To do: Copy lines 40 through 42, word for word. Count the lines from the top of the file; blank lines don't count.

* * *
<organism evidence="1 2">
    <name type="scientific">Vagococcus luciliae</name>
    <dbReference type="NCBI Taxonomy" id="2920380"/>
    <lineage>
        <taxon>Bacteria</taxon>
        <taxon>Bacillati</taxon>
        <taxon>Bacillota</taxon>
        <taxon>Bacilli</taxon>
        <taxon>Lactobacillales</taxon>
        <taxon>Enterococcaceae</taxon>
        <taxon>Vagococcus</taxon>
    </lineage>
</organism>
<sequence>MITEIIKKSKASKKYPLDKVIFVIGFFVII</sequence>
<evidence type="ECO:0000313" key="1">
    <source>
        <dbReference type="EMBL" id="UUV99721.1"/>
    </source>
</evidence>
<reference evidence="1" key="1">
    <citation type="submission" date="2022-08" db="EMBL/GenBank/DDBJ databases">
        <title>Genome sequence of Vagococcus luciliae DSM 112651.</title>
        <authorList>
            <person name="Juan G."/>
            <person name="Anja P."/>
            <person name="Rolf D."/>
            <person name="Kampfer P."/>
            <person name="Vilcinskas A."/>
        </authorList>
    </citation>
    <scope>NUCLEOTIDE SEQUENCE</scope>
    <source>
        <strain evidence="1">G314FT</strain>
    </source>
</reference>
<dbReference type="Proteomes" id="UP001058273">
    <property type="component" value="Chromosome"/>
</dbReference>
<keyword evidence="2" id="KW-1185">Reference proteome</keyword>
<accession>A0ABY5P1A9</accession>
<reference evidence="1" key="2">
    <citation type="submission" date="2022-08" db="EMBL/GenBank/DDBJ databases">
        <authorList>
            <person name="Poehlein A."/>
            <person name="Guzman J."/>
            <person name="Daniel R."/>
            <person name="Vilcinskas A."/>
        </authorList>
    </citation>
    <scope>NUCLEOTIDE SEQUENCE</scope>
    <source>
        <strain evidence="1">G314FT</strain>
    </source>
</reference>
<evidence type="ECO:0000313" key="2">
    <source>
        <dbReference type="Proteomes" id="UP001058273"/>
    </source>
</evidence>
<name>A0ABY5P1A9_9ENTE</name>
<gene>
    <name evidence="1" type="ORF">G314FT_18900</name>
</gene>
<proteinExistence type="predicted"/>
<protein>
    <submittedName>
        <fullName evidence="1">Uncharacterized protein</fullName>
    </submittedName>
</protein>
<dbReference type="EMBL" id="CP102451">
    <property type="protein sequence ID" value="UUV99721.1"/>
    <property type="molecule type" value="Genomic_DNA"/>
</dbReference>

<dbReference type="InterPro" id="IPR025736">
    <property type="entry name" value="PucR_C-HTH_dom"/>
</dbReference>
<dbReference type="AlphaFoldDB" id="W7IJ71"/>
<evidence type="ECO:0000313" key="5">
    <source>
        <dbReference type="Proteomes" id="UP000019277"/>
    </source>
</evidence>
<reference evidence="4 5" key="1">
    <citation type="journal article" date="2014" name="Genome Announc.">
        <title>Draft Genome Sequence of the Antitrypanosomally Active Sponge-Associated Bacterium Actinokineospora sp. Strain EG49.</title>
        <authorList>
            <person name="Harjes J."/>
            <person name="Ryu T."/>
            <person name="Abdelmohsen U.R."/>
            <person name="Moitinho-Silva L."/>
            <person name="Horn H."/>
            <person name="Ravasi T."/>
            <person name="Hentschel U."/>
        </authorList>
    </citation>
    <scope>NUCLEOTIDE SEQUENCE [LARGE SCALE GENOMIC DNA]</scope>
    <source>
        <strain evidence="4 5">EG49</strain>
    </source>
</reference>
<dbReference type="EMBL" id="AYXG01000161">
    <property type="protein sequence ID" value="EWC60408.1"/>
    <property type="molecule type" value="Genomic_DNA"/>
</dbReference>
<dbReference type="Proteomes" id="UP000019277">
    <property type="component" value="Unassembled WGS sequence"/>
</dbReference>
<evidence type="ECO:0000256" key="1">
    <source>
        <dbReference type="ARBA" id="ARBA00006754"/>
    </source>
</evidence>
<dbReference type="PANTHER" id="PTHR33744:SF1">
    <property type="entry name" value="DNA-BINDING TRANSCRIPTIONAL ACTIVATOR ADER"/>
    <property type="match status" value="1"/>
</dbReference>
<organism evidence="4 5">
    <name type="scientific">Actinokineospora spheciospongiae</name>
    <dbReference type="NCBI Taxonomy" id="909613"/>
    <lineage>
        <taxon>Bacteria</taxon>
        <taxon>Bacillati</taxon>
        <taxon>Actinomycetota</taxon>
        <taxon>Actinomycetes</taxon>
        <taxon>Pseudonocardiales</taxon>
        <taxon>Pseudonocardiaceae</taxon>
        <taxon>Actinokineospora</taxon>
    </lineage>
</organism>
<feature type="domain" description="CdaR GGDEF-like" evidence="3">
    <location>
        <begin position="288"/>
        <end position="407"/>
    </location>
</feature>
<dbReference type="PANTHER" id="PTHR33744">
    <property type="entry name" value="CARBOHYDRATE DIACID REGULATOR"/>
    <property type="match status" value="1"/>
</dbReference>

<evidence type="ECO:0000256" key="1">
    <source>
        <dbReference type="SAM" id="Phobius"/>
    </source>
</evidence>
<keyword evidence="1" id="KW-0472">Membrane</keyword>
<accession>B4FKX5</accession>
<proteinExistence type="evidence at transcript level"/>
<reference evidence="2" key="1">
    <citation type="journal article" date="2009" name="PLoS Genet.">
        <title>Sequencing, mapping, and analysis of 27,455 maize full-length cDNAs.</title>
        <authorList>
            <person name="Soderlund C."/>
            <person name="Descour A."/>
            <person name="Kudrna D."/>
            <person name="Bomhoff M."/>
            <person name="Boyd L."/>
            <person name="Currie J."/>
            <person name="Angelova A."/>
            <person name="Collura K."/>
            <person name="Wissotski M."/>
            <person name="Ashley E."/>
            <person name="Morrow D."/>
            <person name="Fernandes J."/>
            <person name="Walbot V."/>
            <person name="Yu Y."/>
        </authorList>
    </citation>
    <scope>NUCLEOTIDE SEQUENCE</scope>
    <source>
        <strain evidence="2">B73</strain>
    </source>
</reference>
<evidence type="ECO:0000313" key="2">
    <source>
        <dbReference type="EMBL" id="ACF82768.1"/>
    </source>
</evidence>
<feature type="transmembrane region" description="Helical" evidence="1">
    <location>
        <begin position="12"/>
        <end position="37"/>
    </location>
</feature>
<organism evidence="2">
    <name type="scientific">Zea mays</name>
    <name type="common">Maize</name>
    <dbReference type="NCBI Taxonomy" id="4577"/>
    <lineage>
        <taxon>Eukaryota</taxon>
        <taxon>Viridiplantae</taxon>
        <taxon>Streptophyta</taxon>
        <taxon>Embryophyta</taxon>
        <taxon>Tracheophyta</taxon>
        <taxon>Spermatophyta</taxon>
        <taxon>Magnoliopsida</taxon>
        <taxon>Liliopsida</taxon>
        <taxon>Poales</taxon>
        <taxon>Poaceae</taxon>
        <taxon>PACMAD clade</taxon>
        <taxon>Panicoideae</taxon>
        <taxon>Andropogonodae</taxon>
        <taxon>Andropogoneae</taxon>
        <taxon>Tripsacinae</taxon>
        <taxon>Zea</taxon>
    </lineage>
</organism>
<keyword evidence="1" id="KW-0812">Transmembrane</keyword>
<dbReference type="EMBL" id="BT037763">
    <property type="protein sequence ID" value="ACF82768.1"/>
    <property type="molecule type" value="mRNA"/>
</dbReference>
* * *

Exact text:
<accession>A0ABY5P1A9</accession>
<reference evidence="1" key="2">
    <citation type="submission" date="2022-08" db="EMBL/GenBank/DDBJ databases">